Arthur Gilman (educator)

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Arthur Gilman
Arthur Gilman (educator).jpg
Born (1837-06-22)June 22, 1837
Alton, Illinois
Died December 27, 1909(1909-12-27) (aged 72)
Atlantic City, New Jersey
Spouse(s) Stella Scott
Signature Arthur Gilman (educator) signature.jpg

Arthur Gilman (June 22, 1837, Alton, Illinois - December 27, 1909,[1] Atlantic City, New Jersey[2]) was a United States educator. He and his second wife founded the institution which eventually became Radcliffe College.

Biography[edit]

He was a son of banker Winthrop Sargent Gilman and his wife Abia Swift Lippincott Gilman. His ancestor Edward Gilman, of an ancient Welsh family, emigrated from Norfolk, England, to Boston, Massachusetts, in 1638.[1] His father's wealth (made in the wholesale grocery trade) paid for Arthur Gilman's education in private schools in St. Louis, Missouri, and Lee, Massachusetts. Beginning in 1849, he attended the coeducational Chrestomathic Institute of Rye, New York. In 1851 he moved on to a school in New York City, where he remained until 1853.[3]

He joined his father's New York City banking firm from 1857 to 1862.[3] His health becoming impaired, he moved to Lenox, Massachusetts (Dictionary of American Biography reports Lee, Massachusetts; American National Biography confirms Lenox), and devoted himself to literary and educational work. In 1870, he went to Cambridge, and became associated with the Riverside Press. In 1871, he became one of the editors of the American Tract Society in Boston.

He and his second wife, Stella Scott Gilman (originally from Alabama), were the originators (1879) of Private Collegiate Instruction for Women (familiarly known as the Harvard Annex), of which he became executive officer. The new school, which employed Harvard professors, was organized so that women could enjoy instruction equal in quality to the instruction that Harvard men received. In 1882 the school became the Society for the Collegiate Instruction for Women. In 1894 it was reorganized as Radcliffe College, for which Gilman was regent until 1895.[3] In 1886 he founded and became director of the Cambridge School for Girls (now The Cambridge School of Weston). Most of his studies were in the fields of English literature and history.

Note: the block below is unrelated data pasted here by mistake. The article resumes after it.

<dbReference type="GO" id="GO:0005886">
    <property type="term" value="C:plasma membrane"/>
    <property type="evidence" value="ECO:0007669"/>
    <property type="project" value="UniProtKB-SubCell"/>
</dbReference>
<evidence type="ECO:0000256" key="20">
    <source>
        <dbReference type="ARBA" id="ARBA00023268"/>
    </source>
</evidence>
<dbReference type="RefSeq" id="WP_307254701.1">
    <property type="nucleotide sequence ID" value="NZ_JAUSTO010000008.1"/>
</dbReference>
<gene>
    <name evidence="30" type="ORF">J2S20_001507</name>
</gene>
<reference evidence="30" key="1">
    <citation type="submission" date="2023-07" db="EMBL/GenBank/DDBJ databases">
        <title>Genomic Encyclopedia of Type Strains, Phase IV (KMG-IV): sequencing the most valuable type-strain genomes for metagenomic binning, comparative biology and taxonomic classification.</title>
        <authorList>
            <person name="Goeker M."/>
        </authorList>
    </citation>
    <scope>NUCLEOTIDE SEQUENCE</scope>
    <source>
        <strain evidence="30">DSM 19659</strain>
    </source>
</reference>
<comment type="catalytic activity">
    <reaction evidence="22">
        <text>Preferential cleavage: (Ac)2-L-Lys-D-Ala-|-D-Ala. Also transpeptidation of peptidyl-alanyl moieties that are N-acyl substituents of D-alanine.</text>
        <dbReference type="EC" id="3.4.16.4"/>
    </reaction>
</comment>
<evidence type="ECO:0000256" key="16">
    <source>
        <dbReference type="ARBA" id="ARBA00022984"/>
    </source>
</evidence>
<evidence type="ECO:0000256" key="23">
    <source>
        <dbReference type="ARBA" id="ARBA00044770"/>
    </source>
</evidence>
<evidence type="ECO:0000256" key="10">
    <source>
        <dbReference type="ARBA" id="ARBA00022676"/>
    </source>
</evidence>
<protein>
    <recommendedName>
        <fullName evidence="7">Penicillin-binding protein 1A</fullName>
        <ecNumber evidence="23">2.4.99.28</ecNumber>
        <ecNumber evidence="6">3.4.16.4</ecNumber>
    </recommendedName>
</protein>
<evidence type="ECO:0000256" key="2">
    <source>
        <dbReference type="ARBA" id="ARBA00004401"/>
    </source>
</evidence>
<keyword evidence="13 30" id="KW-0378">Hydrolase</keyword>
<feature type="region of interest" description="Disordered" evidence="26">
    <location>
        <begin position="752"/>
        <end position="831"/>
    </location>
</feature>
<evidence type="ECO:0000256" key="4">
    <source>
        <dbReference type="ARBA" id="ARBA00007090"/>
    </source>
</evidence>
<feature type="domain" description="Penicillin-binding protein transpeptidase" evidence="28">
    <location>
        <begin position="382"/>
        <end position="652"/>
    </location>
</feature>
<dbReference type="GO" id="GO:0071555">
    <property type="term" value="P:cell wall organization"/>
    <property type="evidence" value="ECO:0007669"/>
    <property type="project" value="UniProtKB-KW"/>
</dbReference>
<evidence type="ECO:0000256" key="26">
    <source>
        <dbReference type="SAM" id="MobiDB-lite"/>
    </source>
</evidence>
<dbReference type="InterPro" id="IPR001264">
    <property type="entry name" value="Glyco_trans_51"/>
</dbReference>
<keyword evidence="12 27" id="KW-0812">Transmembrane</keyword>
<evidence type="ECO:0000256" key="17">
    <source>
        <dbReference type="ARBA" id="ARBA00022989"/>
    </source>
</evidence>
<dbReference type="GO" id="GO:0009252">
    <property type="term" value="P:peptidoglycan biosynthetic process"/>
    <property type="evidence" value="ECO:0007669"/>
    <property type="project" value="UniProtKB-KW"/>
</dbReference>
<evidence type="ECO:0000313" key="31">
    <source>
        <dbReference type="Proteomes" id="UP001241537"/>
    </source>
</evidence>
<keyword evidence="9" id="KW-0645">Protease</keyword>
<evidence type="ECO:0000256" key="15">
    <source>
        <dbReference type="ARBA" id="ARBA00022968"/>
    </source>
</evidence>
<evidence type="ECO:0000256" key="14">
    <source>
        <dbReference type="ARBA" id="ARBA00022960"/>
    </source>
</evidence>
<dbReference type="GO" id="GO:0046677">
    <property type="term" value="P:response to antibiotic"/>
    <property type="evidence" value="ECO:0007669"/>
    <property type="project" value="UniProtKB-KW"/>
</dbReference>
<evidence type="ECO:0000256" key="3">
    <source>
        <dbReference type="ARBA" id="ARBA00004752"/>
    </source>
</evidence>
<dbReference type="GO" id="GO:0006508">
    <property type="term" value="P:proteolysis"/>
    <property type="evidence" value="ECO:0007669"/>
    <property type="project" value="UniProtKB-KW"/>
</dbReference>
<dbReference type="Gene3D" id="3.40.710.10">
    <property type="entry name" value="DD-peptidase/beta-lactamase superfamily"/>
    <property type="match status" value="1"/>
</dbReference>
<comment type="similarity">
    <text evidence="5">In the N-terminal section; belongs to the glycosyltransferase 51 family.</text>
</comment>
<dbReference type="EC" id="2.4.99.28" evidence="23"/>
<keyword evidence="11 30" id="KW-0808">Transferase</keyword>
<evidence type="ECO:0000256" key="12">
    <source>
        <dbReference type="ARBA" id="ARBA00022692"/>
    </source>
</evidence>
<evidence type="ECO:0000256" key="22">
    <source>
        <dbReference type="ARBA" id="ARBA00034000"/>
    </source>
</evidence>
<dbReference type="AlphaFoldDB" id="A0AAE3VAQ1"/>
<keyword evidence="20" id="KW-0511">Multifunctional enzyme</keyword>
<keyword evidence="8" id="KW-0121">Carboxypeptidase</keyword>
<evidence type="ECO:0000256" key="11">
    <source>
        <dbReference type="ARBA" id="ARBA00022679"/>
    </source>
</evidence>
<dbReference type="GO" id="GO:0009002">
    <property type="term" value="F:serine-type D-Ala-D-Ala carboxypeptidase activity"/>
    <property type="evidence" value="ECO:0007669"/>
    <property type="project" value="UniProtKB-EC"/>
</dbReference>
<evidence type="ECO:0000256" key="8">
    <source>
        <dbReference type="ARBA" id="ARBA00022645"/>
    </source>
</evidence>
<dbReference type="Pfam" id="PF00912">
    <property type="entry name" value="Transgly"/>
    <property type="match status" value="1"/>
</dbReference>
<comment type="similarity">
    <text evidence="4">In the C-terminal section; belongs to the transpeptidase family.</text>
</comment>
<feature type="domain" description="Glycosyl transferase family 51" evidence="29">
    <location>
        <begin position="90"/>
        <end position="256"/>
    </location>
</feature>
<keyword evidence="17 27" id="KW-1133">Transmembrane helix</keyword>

Works[edit]

He published Genealogy of the Gilman Family in England and America in 1864; The Gilman Family traced in the Line of Hon. John Gilman, of Exeter, N. H. came out in 1869 (Albany, New York). He edited Chaucer's works (The Poetical Works of Geoffrey Chaucer, to which are appended poems attributed to Chaucer; 3 vols., Boston and London, 1879) and other collections, collaborated in several volumes of the “Stories of the Nations” series, and wrote a number of educational works, chiefly historical in character, including:

  • First Steps in English Literature (Boston, 1870)
  • Kings, Queens, and Barbarians, or Talks about Seven Historic Ages (1870)
  • First Steps in General History: A Suggestive Outline (1874)
  • Shakespeare's Morals, with brief collateral readings and Scriptural references (New York, 1879)
  • History of the American People (Boston, 1883)
  • Tales of the Pathfinders (1884)
  • The Story of Rome (New York and London, 1885)
  • Short Stories from the Dictionary (Boston, 1886)
  • Story of the Saracens (New York and London, 1886)
  • The Colonization of America (1887)

He edited and contributed to:

  • Boston, Past and Present (Boston, 1873)
  • Library of Religious Poetry (New York and London, 1880)
  • The Kingdom of Home; Homely Poems for Home Lovers (Boston, 1881)
  • Magna Charta Stories (Boston and London, 1882)
  • Index to the Complete Edition of the Works of Samuel Taylor Coleridge (New York, 1884)

Stella Scott Gilman is the author of Mothers in Council (New York, 1884).

Notes[edit]

  1. ^ a b Christina H. Baker (1931). "Gilman, Arthur". Dictionary of American Biography. New York: Charles Scribner's Sons. 
  2. ^ "Arthur Gilman Dead". The New York Times. December 29, 1909. 
  3. ^ a b c Jessica Lexie Hollis (1999). "Gilman, Arthur". American National Biography. New York: Oxford University Press. 

References[edit]

External links[edit]